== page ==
July 25, 2014

Senator Harkin ‘upset’ with governor’s stance on illegal immigrant children

Iowa Senator Tom Harkin is chiding Iowa’s governor over the situation with thousands of Central American children entering the U.S. illegally and unaccompanied via the border with Mexico. Republican Governor Branstad has said he has empathy for the children but he does not want any of them coming to Iowa. Harkin, a Democrat, says he’s disappointed with Branstad’s decision. “I’m just upset at this harshness — this harshness — that seems to be pervading our politics these days,” Harkin says. “Even in a terrible situation like this, even the administration says we’ve gotta’ change the law to send them back quicker. No we don’t.”

The mayor of Davenport is offering to create a refuge for some of the children. Mayor Bill Gluba says he’s working with hospitals, churches and other groups to make a haven for the refuges in the Mississippi River town. Harkin applauds Gluba’s effort. “What we need to do is make sure the kids are safe, well-fed, housed, clothed and that we do our utmost to make sure they are not returned to dangerous situations,” Harkin says. “Then we can be talking about how we work with Central American governments to crack down on the gangs and the violence in their own countries.”

The federal government has placed some 200 of the immigrant children with families in Nebraska, but that state’s governor says no one in state government was told where or with whom. Governor Branstad was trying to prevent a similar move in Iowa, but Harkin says that’s the wrong attitude. “Governor Branstad said don’t send immigrant children to Iowa,” Harkin says. “You know, why not? Why can’t we help protect these kids too? Open up our arms to keep them safe and to give them every reasonable opportunity to apply for asylum.”

Harkin notes a contrast between Branstad and another Iowa Republican. “What a departure from Governor Bob Ray, back in the ’70s, when he was governor and we took all the boat people from Vietnam and the Hmong from Laos,” Harkin says. “They didn’t go through proper channels. They were refugees and we took them in and they have become a wonderful part of the Iowa community.”

Since October, some 57,000 children have come across the U.S. border with Mexico illegally from nations like Honduras, El Salvador and Guatemala. Harkin says Iowa should welcome the children, saying, “that’s in keeping with our history in Iowa.”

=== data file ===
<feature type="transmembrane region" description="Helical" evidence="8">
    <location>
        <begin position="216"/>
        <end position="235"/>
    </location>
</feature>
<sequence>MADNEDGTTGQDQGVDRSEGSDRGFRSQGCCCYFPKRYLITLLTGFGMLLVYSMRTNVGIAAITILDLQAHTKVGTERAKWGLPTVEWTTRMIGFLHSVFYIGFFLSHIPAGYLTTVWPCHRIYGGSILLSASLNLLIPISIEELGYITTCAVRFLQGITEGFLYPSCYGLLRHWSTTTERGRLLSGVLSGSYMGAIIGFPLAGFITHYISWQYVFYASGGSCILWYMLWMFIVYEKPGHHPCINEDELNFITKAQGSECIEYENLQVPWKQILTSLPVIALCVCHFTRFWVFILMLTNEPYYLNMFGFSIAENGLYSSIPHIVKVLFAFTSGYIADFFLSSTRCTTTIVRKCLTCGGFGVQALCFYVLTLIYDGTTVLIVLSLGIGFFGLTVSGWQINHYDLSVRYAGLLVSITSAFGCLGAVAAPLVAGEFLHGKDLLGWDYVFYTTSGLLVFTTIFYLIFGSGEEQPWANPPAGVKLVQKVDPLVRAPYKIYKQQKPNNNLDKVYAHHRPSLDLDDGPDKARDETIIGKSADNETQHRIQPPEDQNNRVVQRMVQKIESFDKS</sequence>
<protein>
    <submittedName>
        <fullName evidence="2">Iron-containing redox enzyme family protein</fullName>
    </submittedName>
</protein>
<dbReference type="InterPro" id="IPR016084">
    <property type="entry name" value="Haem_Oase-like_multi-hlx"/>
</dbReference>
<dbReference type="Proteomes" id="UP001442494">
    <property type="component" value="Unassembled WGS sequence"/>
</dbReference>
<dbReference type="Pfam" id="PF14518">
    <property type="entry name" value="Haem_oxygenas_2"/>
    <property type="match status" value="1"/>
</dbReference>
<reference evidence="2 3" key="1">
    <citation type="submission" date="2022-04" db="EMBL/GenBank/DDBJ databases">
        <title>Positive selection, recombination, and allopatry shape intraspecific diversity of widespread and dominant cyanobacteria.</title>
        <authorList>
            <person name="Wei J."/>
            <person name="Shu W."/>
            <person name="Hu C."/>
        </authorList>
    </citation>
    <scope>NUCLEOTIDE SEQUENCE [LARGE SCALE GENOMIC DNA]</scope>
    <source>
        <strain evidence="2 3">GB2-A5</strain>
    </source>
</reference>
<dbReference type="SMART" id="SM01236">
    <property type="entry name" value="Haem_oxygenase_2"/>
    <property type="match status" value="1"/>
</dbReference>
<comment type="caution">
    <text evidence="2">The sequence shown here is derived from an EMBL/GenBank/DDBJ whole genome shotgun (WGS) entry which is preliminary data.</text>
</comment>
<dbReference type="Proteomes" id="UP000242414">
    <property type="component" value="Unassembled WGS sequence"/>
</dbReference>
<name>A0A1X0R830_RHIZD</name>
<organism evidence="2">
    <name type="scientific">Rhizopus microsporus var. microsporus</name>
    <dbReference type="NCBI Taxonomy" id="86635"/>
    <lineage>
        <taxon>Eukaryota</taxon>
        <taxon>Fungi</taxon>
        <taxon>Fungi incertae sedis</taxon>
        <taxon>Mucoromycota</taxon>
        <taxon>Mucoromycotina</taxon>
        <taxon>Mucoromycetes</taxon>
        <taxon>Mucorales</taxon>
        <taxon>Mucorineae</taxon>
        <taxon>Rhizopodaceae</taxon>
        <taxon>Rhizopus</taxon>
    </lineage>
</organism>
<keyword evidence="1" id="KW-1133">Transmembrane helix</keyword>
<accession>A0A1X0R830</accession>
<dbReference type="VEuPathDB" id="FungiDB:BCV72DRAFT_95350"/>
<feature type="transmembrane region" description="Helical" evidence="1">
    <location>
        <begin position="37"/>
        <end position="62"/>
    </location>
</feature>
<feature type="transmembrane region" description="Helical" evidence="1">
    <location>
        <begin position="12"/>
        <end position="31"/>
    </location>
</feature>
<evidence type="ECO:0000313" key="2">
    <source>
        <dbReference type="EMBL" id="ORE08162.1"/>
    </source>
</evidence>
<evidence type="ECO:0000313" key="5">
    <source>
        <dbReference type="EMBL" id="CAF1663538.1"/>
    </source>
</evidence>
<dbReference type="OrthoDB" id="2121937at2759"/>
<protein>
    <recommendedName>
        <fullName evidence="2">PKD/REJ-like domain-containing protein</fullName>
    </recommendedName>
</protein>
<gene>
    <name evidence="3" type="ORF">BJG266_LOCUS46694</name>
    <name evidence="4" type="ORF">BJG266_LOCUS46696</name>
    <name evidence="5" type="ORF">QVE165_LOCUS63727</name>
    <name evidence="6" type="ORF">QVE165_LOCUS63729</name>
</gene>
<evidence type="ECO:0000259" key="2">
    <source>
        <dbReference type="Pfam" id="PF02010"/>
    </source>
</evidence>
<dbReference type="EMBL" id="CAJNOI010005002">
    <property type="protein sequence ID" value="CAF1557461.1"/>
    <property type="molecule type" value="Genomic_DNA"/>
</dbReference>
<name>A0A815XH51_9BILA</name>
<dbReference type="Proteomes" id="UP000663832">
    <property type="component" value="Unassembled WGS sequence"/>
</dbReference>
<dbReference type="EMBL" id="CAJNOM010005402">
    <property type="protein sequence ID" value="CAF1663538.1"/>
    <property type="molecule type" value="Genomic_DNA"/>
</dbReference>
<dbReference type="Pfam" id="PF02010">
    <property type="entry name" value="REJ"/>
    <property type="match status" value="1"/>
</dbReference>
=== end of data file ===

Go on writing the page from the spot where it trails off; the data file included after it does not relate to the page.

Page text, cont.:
Names of potential dead voters sent to county auditors

The Iowa Secretary of State’s office has sent a list out to the 99 county auditors with the names of voters who may’ve died but are still on the voting rolls. Chance McElhaney, spokesman for the Secretary of State, says they found 1,234 names after cross-checking a federal list called the Social Security Death Index. “We’ve been able to match a voter’s name, birthdate information, their previous address on file and if available, the last four digits of the Social Security number. If all that information matches, we just want to get that information to the county auditors,” McElhaney says.

He says the county auditors regularly update their voter registration lists, but can miss some names. “They’re checking obituaries, a multitude of things. But if somebody passes away and that say they went and lived with a family member out-of-state, some of those folks may fall through the cracks,” McElhaney explains. “So what this is doing is kind of helping with that. Anybody that is deceased according the federal government, we are trying to make sure that they are not on our voting lists.”

McElhaney says they first did this cross check in 2012 and found it was helpful to the auditors and they decided to do it again. The number of names on the list ranges from 100 in Wright County to none in Wayne County. McElhaney says he’s not sure why there is such a big difference in the numbers in each county, but it may be due to the county’s work in already updating their voter list. “Perhaps some of those counties may’ve caught more of the folks when they passed away, they may’ve gotten information form a different source, so maybe their list was a little cleaner before the search was done,” he says.

McElhaney says the voters on the list aren’t automatically removed by the counties. He says they ask them to analyze it and not just take these people off the list before doing a little research to see if they are actually dead.

What happens if your name is on the list and the report of your death is greatly exaggerated? “We do send out a postcard saying we have removed this individual and if there is an error, please contact us,” McElhaney says. “In 2012 I believe the list as was roughly 2,800 people who had passed away, and I think they got back eight responses.”